Can you do well while doing good? This is the ultimate question for marketer the social good. Doing well in the public and social sector means more than just money. Earning money leads to sustainability and scale, two qualities that communities desperately need and funders desperately seek.
Marketers must create goods and services that offer value for their customers, their organization, and their funders or investors. Increasingly, investors are looking for goods and services that also explicitly benefit society at large. The emerging discipline of impact investing aims to deliver financial results for funders and social benefit for communities.
What Is Impact Investing?
Impact investing means investing money in the creation and distribution of social goods, with two goals. One goal is generating measurable social and environmental impact. The other goal is generating an acceptable financial return. The two are not contradictory.
Impact investing focuses on social goods such as
- Financial services and microfinance
- Food and agriculture
- Information and communication technologies
- Water and sanitation
It’s not enough to simply invest in an energy company such as BP and then claim that you hold impact investments in energy. There needs to be a component of serving individuals and communities in a positive way. It may mean creating access to products and services for groups that were previously ignored. For example, your impact investment might support microfinance for customers with collateral and capital needs considered too small for traditional banks. It may also mean creating new goods and services that are more sustainable or environmentally friendly. One glowing example is solar powered kits for off-grid users (pictured above).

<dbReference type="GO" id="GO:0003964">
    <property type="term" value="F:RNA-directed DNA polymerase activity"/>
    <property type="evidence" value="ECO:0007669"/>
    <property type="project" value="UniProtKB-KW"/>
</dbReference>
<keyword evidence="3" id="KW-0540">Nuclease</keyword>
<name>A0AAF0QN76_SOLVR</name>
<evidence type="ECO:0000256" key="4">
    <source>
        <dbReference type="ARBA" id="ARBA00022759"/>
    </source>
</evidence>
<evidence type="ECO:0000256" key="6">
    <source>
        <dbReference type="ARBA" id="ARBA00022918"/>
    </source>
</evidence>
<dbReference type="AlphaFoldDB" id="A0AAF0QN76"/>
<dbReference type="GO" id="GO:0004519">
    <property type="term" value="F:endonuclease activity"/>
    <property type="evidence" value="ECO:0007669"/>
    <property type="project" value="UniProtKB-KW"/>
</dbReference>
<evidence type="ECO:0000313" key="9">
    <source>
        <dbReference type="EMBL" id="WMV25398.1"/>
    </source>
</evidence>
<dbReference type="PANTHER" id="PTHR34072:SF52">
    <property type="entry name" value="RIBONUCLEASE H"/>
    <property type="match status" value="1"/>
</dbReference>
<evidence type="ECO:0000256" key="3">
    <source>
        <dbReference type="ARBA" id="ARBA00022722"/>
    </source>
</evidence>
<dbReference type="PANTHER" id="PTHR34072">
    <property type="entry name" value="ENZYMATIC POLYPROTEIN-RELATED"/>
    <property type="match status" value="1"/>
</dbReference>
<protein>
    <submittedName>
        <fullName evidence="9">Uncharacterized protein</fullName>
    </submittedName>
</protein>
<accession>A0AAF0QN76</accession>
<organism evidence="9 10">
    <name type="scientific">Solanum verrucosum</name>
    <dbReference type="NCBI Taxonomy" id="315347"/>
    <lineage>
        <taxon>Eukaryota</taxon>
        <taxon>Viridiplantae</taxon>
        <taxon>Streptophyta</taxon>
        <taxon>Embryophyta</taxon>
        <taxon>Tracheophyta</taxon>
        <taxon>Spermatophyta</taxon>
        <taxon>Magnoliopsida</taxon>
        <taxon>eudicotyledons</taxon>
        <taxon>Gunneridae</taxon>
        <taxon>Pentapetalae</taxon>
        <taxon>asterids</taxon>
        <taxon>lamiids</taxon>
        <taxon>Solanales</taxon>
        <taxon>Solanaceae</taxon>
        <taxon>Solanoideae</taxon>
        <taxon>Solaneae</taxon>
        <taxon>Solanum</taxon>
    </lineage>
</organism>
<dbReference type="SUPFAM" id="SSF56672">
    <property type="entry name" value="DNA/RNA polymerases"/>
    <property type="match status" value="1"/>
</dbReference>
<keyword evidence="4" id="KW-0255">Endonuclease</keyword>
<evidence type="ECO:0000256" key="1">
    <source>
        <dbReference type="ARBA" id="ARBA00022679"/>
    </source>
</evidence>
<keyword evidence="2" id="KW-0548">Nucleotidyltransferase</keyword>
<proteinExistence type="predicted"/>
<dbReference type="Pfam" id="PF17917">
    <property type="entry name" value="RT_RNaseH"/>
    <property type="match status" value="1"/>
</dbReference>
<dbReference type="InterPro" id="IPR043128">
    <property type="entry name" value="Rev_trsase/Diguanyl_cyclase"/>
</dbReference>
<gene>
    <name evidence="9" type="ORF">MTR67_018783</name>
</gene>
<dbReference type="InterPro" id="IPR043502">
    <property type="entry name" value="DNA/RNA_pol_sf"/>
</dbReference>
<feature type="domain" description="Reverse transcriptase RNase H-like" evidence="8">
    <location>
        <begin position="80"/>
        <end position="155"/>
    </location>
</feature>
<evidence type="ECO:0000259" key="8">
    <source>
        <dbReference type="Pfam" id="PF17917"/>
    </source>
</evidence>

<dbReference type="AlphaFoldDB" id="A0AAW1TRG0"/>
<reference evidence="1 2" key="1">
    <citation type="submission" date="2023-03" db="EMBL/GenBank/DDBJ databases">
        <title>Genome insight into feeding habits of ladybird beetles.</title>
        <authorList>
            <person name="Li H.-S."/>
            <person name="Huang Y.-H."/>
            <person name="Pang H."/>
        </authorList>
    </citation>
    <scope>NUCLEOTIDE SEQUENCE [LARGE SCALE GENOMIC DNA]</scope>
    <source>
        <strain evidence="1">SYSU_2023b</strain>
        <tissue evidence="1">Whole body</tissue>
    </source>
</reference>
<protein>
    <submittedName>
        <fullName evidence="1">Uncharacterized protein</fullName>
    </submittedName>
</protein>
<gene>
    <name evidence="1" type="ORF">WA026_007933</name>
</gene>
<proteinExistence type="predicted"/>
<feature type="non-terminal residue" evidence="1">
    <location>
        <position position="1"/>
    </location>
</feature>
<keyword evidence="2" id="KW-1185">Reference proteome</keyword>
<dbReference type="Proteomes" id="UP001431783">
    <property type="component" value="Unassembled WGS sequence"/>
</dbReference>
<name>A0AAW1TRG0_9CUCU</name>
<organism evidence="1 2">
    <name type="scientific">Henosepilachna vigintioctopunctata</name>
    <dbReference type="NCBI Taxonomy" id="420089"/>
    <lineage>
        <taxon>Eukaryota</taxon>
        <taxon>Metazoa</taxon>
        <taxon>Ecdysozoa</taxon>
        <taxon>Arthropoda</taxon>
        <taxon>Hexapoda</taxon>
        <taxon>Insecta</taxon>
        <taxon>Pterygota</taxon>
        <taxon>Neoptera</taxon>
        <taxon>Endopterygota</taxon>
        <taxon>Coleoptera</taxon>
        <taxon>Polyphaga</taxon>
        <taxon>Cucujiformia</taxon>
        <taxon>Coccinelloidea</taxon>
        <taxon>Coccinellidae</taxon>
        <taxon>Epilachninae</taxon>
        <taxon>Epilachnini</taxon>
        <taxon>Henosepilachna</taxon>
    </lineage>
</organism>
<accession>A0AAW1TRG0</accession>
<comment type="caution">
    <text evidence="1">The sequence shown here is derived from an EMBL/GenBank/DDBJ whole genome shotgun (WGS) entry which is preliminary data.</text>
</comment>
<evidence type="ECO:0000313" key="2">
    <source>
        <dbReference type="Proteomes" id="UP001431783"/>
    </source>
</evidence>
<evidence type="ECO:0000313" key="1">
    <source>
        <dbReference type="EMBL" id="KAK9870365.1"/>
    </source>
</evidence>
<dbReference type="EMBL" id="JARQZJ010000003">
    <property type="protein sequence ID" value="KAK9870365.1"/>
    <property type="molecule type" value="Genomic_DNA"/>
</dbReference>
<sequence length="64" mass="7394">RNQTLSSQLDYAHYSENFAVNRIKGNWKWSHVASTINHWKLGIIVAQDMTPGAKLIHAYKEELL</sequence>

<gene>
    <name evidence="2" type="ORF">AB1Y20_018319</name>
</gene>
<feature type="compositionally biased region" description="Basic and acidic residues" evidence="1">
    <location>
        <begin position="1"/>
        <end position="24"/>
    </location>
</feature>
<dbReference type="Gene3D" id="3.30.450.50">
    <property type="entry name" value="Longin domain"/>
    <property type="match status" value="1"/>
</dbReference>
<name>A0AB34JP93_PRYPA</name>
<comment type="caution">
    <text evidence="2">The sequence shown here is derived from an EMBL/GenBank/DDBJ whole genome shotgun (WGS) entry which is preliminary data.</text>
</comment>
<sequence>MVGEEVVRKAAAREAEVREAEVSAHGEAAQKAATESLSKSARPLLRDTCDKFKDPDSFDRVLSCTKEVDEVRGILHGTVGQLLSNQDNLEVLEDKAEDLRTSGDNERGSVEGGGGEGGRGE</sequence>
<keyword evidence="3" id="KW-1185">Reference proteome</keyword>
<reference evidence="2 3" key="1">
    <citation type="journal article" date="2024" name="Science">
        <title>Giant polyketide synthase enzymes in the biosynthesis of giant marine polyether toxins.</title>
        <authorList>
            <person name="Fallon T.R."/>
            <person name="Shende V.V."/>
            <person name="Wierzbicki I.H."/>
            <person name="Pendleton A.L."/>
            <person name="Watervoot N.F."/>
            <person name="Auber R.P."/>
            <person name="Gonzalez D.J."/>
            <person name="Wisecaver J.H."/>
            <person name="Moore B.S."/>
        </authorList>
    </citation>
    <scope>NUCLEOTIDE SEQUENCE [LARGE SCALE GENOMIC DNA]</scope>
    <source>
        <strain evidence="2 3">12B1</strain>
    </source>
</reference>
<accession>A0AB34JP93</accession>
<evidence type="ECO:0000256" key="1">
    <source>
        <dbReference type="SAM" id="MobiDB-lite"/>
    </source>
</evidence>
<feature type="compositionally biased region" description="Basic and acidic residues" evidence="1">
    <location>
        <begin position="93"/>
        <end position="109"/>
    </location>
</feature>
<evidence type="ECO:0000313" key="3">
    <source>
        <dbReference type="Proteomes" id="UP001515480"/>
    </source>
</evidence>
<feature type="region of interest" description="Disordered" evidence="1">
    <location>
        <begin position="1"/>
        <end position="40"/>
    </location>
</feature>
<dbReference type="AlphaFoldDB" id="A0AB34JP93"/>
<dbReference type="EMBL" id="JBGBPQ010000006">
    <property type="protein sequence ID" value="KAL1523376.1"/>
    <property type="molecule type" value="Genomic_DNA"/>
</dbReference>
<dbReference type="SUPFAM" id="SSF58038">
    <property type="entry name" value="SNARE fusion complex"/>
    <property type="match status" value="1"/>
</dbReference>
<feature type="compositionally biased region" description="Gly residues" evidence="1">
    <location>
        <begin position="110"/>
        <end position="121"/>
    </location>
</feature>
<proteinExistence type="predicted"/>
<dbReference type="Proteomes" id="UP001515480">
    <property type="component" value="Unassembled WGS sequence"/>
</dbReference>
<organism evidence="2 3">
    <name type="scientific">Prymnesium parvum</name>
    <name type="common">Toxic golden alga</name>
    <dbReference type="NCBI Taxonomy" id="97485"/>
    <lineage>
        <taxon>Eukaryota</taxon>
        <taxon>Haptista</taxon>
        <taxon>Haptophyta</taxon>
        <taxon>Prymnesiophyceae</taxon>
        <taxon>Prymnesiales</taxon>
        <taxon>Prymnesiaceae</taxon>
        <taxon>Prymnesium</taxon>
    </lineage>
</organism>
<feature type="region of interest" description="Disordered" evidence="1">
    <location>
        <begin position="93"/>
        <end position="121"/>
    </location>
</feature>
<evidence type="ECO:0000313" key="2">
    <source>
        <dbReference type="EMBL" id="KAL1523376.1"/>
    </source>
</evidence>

Impact investors come in several types. Examples include investment fund managers, foundations, banks, pension plans, and wealthy families. Some of these, such as public pension plans, are part of the same sector, so it makes sense to use funds to strengthen innovation in the sector. Familiar organizations participating in impact investing include Axa, Ford Foundation, Prudential Financial, and Omidyar Network.
What is the Rate of Return of Impact Investing?
A recent report by the Global Impact Investing Network surveyed the portfolios of 62 funds involved in impact investing. These funds managed $35 billion in 2015. That’s a lot of potential impact. The amount of money they are taking in to invest is growing 18 percent per year. That means more people want to get into impact investing.
It’s easy to see the attraction, too. These investors are expecting a return of 17-19 percent for equity and 5-6.5 percent for debt. Those are competitive and attractive returns in most any market. The investors report that their investments meet their financial expectations 85 to 95 percent of the time. Investments meet their impact expectations more than 95 percent of the time.
How Can My Organization Tap Into Impact Investing?
Designing and pricing for a positive financial return may seem impossible or anathema in the public and social sectors. On the other hand, Harvard professor Michael Porter and the authors of The Business Solution to Poverty say that doing so is the only way to scale your work and truly impact your community. If you don’t pursue positive returns from your positive work, the for-profit sector increasingly has backers willing to invest.
Positioning your organization as an impact investment means
- Designing your goods or services that have a positive impact.
- Pricing your goods and services so that they create a positive financial return while also fully funding your organization.
- Promoting the positive impact your organization has, through organizational narrative and other means.
A marketing mindset, applied to the public and social sectors, gives you the tools to deliver the financial and social returns that impact investors seek.
(Image courtesy of Power Africa)